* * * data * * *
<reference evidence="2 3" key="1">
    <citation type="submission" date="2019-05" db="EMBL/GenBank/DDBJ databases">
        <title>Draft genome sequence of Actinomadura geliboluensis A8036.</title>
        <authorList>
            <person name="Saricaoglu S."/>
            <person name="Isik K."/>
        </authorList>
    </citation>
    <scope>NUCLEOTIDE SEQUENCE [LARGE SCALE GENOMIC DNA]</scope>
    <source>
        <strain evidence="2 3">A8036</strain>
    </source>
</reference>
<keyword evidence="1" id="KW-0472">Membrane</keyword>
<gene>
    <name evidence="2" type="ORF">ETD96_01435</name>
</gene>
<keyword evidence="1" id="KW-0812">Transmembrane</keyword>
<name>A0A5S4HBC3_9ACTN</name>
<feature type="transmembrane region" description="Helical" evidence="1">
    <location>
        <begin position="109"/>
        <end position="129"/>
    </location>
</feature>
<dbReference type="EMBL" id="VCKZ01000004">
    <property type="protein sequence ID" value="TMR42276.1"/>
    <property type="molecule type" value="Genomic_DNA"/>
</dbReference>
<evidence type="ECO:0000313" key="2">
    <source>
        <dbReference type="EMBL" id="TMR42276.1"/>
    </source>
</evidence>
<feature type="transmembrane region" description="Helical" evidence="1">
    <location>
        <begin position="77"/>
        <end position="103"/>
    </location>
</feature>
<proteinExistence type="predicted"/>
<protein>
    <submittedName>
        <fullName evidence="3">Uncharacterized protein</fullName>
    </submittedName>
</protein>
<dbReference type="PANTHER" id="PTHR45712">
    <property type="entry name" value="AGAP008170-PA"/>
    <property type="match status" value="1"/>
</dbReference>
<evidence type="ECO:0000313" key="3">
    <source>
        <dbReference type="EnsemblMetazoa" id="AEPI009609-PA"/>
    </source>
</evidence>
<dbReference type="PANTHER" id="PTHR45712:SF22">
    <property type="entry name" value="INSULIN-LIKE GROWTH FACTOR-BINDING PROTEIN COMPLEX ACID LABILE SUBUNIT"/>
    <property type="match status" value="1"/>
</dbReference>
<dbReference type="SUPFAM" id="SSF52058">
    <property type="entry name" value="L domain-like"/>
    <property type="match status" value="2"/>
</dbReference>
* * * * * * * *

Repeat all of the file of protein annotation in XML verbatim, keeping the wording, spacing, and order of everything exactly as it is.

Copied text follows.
<reference evidence="2 3" key="1">
    <citation type="submission" date="2019-05" db="EMBL/GenBank/DDBJ databases">
        <title>Draft genome sequence of Actinomadura geliboluensis A8036.</title>
        <authorList>
            <person name="Saricaoglu S."/>
            <person name="Isik K."/>
        </authorList>
    </citation>
    <scope>NUCLEOTIDE SEQUENCE [LARGE SCALE GENOMIC DNA]</scope>
    <source>
        <strain evidence="2 3">A8036</strain>
    </source>
</reference>
<keyword evidence="1" id="KW-0472">Membrane</keyword>
<gene>
    <name evidence="2" type="ORF">ETD96_01435</name>
</gene>
<keyword evidence="1" id="KW-0812">Transmembrane</keyword>
<name>A0A5S4HBC3_9ACTN</name>
<feature type="transmembrane region" description="Helical" evidence="1">
    <location>
        <begin position="109"/>
        <end position="129"/>
    </location>
</feature>
<dbReference type="EMBL" id="VCKZ01000004">
    <property type="protein sequence ID" value="TMR42276.1"/>
    <property type="molecule type" value="Genomic_DNA"/>
</dbReference>
<evidence type="ECO:0000313" key="2">
    <source>
        <dbReference type="EMBL" id="TMR42276.1"/>
    </source>
</evidence>
<feature type="transmembrane region" description="Helical" evidence="1">
    <location>
        <begin position="77"/>
        <end position="103"/>
    </location>
</feature>
<proteinExistence type="predicted"/>
<protein>
    <submittedName>
        <fullName evidence="3">Uncharacterized protein</fullName>
    </submittedName>
</protein>
<dbReference type="PANTHER" id="PTHR45712">
    <property type="entry name" value="AGAP008170-PA"/>
    <property type="match status" value="1"/>
</dbReference>
<evidence type="ECO:0000313" key="3">
    <source>
        <dbReference type="EnsemblMetazoa" id="AEPI009609-PA"/>
    </source>
</evidence>
<dbReference type="PANTHER" id="PTHR45712:SF22">
    <property type="entry name" value="INSULIN-LIKE GROWTH FACTOR-BINDING PROTEIN COMPLEX ACID LABILE SUBUNIT"/>
    <property type="match status" value="1"/>
</dbReference>
<dbReference type="SUPFAM" id="SSF52058">
    <property type="entry name" value="L domain-like"/>
    <property type="match status" value="2"/>
</dbReference>